Introduction / History
The Republic of Malta is a densely populated, developed European country in the European Union. Malta is an island nation located in southern Europe that includes the inhabited islands of Malta, Gozo, and Comino along with a number of smaller, uninhabited islands. It is situated in the central part of the Mediterranean Sea southwest of Sicily, Italy and north of Tunisia. Gibraltar is to its west and Alexandria is to its east.
Its capital is Valletta and its largest city is Birkirkara. The official languages are Maltese and English.
Throughout its history, Malta's location in the Mediterranean Sea has given it strategic importance. Consequently, the island nation was conquered many times during its history. Malta gained independence from the United Kingdom in 1964 and became a Republic in 1974, while retaining its membership in the Commonwealth of Nations. Today it is a member of the European Union (joined in 2004) and the United Nations.
Malta is known for its old world history. The most notable site being the Megalithic Temples, which are the oldest freestanding structures in Europe. The Apostle Paul was shipwrecked on Malta in the first century AD and Malta is thought by some to be a possible location of the mythical city of Atlantis.
Where Are they Located?
Malta is a group of small islands located in the central Mediterranean Sea off the southwest coast of Sicily, Italy. Malta enjoys a Mediterranean climate, which is warm to hot with dry summers and warm, wet winters. Evergreen trees and shrubs dominate its natural landscape while non-native plants can survive where irrigation is present. Little to no rainfall is received during the summer months. Maltese and English are the official languages.
What Are Their Lives Like?
Malta's major resources are limestone, desirable geographic location, and a productive labor force. Malta produces only about of its food needs, has limited freshwater supplies, and has no domestic energy sources. The economy is dependent on foreign trade (serving as a freight trans-shipment point), manufacturing (especially electronics and textiles), and tourism. Tourism infrastructure has increased dramatically over the years and a number of quality hotels are present on the islands.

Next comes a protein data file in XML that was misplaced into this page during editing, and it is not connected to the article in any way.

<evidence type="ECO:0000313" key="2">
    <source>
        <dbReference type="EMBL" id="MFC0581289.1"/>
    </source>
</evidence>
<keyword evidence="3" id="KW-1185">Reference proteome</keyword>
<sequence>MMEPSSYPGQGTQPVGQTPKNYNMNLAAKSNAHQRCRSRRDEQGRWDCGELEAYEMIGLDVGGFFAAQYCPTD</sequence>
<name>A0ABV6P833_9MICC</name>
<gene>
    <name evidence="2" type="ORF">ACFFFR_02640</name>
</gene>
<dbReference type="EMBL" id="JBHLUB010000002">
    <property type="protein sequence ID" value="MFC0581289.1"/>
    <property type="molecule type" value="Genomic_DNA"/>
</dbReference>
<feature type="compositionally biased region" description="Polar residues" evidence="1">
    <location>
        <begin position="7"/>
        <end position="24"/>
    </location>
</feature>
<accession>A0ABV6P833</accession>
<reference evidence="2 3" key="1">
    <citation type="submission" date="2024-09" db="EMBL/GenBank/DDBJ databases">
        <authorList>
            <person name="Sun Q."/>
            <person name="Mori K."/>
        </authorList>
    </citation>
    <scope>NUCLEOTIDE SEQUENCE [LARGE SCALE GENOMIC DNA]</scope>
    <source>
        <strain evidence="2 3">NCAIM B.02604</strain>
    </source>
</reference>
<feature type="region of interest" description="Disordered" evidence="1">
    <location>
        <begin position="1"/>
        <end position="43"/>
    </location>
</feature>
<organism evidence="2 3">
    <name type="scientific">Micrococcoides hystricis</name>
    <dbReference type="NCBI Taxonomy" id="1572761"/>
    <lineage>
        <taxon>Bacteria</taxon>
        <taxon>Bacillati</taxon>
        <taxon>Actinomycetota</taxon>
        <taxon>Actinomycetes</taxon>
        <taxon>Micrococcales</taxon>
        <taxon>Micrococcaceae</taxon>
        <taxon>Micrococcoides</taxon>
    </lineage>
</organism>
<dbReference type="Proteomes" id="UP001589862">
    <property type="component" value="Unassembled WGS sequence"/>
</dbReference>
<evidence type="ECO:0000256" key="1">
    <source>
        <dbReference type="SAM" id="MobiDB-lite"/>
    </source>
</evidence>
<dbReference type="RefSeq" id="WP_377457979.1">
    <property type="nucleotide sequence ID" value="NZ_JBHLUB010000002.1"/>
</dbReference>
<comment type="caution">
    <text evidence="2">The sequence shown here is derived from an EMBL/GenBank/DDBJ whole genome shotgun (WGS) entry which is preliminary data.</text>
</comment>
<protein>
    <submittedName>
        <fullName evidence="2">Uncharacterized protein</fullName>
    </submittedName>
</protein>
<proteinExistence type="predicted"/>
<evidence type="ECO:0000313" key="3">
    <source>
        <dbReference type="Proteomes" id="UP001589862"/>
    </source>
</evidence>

Film production is a growing contributor to the Maltese economy, with several big-budget foreign films shooting in Malta each year. The country has increased the exports of many other types of services such as banking and finance. Malta's government invests heavily in education from primary through college levels.
Malta has recently privatized some state-controlled firms and opened markets in order to participate in the European Union (EU), which it joined on May 1, 2004. Malta and Tunisia are currently discussing the commercial exploitation of the continental shelf between their countries for petroleum exploration.
Native Maltese make up the majority of the island nation's population. British immigrants, many of whom retired to Malta, make up the largest group of minority residents. Malta's population density of over 3,300 people per square mile is by far the highest in the EU and one of the highest in the world. Females outnumber males slightly throughout Malta.
The population's age composition is similar to the age structure prevalent in the EU. Since 1967, there has been a trend indicating an aging population that is expected to continue into the foreseeable future. Despite an expected rise in Malta's old-age-dependency-ratio, the number of young people under 25 is much higher than the average for Europe.
Maltese legislation recognizes both civil and religious marriages. Annulments by the Ecclesiastes and civil courts are unrelated and are not necessarily granted. There are no divorce laws and abortion in Malta is illegal. A person must be 18 years of age to marry.
Art, literature, geographical beauty, cultural festivals, sports, Mediterranean cuisine, and traditional observances are all a part of life in Malta. All typical forms of travel are available in Malta. All media forms are also available. Malta functions much like any other modern European country.
What Are Their Beliefs?
Malta has a long history of Roman Catholicism serving as its national religion and it is practiced by the vast majority of Maltese. There is freedom to practice any form of religion and many other religions are practiced but none have large numbers of participants.
What Are Their Needs?
Just like all nations of the world, Malta needs clear, consistent, and relentless presentation of Biblical Christianity.
* Pray that God sends workers into this field of opportunity and that He equips Maltese citizens to perform His work locally, regionally, and worldwide.
|Profile Source: Wallace Revels|